The prevalence of liver abnormalities in individuals with ZZ Alpha-1 Antitrypsin deficiency
© McElvaney et al; licensee BioMed Central Ltd. 2015
Published: 14 January 2015
Alpha-1 antitrypsin deficiency (AATD) is a hereditary disorder defined by low plasma levels of alpha-1 antitrypsin (AAT). It is linked primarily with the development of lung, liver and skin disease. The most common abnormal variant of AAT is the ‘Z’ variant. It is the AATD type most associated with the development of liver disease. The aim of this project is to determine the prevalence of liver abnormalities in ZZ AATD individuals.
The study cohort included 115 ZZ AATD patients. The study population was drawn from AATD patients attending the National AATD referral centre in Beaumont Hospital. The cohort is racially homogenous and the mean age is 52 ± 12 yrs (62 male and 53 female). All 115 patients provided serum samples which underwent confirmation of AATD status by phenotyping. Patients answered a standardized questionnaire about their social history and patient charts, abdominal ultrasound records, and liver function tests were reviewed to determine the incidence of liver abnormalities.
Of the 115 people with AATD in our study, 45 had liver function test abnormalities. There was no correlation between increasing age and liver function test abnormalities. Thirty of the study subjects had liver abnormalities on liver ultrasound, the majority having fatty infiltration. There was no difference in BMI in those with or without liver disease. Of the 115 studied 80 answered the personal and social history survey concerning alcohol consumption. In those with liver disease 21 out of 30 participated in the survey. There were no significant differences in alcohol consumption between those with liver disease and the general AATD population.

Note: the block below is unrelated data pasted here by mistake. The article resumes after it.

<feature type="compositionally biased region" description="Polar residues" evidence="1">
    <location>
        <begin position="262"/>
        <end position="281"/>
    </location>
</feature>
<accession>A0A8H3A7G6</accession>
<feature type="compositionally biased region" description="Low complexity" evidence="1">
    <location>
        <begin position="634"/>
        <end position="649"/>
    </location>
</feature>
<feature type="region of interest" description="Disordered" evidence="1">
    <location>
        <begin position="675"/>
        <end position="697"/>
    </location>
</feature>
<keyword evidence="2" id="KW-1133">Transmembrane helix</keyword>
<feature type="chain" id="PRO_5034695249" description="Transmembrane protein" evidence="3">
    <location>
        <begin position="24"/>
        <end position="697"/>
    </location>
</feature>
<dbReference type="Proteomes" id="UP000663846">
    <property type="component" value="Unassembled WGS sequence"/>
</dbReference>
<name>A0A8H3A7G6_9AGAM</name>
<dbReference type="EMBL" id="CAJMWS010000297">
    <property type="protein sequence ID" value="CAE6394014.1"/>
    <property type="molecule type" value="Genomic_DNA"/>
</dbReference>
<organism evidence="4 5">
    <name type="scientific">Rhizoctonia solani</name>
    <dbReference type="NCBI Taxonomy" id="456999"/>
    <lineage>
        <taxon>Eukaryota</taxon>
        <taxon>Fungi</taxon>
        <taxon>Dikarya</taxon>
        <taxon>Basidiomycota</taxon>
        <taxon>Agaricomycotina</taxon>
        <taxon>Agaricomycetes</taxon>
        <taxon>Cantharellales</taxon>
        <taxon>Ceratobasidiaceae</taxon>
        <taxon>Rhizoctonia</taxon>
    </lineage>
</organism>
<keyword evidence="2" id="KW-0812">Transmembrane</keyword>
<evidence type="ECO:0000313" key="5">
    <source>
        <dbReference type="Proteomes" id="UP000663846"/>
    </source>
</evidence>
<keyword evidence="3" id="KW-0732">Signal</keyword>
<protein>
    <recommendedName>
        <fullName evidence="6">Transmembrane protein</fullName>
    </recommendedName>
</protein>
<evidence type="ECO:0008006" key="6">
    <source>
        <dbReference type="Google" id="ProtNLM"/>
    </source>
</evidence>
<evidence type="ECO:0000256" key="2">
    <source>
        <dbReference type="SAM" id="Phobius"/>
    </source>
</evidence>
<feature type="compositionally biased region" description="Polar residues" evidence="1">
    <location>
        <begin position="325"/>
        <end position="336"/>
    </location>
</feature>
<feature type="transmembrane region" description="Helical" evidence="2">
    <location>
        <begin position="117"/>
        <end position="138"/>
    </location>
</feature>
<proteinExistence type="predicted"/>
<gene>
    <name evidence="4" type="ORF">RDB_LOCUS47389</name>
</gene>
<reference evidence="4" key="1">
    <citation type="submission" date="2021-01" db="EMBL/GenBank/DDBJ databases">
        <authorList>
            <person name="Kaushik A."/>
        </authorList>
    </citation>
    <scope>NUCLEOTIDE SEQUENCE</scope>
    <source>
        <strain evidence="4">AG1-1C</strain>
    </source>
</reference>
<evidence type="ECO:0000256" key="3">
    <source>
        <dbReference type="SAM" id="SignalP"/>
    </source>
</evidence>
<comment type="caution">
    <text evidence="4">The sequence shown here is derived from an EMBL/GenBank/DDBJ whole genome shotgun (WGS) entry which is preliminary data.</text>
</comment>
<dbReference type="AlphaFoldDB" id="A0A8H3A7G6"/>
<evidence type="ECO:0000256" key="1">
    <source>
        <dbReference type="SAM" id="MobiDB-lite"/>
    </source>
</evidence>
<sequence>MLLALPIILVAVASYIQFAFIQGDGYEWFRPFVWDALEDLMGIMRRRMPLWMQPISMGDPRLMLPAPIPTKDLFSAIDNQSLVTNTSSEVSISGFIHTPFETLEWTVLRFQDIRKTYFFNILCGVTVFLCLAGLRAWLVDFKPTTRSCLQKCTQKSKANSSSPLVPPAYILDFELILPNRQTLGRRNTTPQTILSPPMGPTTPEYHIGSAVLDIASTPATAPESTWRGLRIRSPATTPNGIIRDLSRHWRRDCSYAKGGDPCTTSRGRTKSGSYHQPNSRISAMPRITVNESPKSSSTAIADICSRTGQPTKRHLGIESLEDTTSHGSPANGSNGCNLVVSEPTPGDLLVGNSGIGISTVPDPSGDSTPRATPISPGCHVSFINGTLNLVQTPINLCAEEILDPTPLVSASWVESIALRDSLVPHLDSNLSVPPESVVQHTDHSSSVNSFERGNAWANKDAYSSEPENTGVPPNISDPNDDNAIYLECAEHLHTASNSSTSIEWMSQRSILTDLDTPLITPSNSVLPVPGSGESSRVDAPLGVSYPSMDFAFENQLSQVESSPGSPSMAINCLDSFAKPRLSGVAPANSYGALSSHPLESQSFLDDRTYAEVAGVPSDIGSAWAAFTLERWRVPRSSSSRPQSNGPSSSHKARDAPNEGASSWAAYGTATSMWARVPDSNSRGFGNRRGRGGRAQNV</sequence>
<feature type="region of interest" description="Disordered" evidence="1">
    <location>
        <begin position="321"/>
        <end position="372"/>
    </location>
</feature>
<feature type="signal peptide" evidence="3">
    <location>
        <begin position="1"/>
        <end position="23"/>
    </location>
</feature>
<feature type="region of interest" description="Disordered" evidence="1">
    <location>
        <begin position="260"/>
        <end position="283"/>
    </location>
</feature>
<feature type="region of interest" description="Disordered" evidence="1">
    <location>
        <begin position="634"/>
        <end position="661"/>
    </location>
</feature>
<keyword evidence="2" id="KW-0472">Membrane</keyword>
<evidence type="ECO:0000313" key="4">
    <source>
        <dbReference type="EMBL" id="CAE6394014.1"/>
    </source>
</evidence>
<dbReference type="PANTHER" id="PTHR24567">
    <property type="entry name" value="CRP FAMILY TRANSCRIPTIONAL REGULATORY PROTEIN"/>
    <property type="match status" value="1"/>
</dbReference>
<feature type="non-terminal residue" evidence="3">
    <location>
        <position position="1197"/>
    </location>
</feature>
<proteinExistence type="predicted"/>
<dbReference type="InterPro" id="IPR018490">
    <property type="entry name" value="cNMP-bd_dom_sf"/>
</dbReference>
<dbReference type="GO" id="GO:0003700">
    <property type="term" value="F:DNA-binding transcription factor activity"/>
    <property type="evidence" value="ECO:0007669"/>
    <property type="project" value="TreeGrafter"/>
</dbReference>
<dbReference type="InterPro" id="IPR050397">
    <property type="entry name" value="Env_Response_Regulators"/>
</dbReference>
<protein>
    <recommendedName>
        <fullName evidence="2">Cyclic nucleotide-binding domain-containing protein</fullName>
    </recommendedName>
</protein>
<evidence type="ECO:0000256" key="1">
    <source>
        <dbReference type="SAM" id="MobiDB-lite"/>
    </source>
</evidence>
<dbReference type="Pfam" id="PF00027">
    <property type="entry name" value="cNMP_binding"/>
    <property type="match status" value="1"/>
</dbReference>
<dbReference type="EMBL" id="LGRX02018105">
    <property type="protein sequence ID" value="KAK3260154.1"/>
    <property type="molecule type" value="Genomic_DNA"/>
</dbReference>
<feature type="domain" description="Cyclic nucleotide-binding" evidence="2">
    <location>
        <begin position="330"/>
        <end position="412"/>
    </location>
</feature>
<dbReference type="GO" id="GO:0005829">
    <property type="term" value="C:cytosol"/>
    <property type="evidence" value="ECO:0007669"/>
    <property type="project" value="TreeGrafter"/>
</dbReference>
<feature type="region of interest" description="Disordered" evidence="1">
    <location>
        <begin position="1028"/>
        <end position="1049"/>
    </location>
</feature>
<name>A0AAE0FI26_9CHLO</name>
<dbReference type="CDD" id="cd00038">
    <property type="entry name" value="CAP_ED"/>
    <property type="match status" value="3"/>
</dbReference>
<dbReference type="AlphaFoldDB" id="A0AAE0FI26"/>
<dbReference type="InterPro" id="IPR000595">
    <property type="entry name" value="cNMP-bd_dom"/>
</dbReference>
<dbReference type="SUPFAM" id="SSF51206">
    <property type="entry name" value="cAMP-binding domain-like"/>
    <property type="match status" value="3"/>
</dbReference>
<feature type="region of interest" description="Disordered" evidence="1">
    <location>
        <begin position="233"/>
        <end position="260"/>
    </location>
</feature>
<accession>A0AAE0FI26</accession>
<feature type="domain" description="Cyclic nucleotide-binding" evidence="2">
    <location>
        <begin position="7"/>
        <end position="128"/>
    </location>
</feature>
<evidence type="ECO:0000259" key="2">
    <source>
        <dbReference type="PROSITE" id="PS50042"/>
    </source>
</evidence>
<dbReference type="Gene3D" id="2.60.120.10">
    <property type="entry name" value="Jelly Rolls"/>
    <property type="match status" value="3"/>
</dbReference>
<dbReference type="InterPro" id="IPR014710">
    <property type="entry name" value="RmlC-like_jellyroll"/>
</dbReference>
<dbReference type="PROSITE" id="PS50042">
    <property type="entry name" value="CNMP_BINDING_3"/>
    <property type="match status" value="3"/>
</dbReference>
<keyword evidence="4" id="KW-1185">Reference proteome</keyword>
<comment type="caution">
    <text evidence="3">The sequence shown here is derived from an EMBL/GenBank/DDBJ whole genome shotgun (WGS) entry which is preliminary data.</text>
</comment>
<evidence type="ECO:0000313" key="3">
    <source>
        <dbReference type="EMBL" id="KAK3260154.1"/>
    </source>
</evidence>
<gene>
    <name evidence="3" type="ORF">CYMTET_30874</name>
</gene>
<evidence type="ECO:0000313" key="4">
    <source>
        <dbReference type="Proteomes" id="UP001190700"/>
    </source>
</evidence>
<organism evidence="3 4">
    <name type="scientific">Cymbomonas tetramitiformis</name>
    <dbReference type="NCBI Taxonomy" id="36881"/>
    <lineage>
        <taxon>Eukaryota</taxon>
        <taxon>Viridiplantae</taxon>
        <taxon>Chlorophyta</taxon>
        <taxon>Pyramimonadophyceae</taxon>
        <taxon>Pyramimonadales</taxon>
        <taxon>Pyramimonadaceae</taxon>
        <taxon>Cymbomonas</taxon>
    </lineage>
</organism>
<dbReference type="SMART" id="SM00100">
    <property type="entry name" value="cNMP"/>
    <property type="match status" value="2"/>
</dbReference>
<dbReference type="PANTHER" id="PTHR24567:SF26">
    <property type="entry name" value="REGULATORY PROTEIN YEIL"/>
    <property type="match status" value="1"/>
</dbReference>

In this study we found that liver disease is relatively common in the ZZ cohort, with over 25% having abnormal liver ultrasounds and over 35% having abnormal liver function tests. This is in keeping with other studies. We found no correlation between increasing age and abnormal liver function tests. We saw no link between alcohol consumption and abnormal liver ultrasounds. The frequency of fatty liver in the liver disease group raised the possibility that this was a result of increased obesity and not specifically AATD; however, there was no significant difference in BMI in this group compared to the overall ZZ population.
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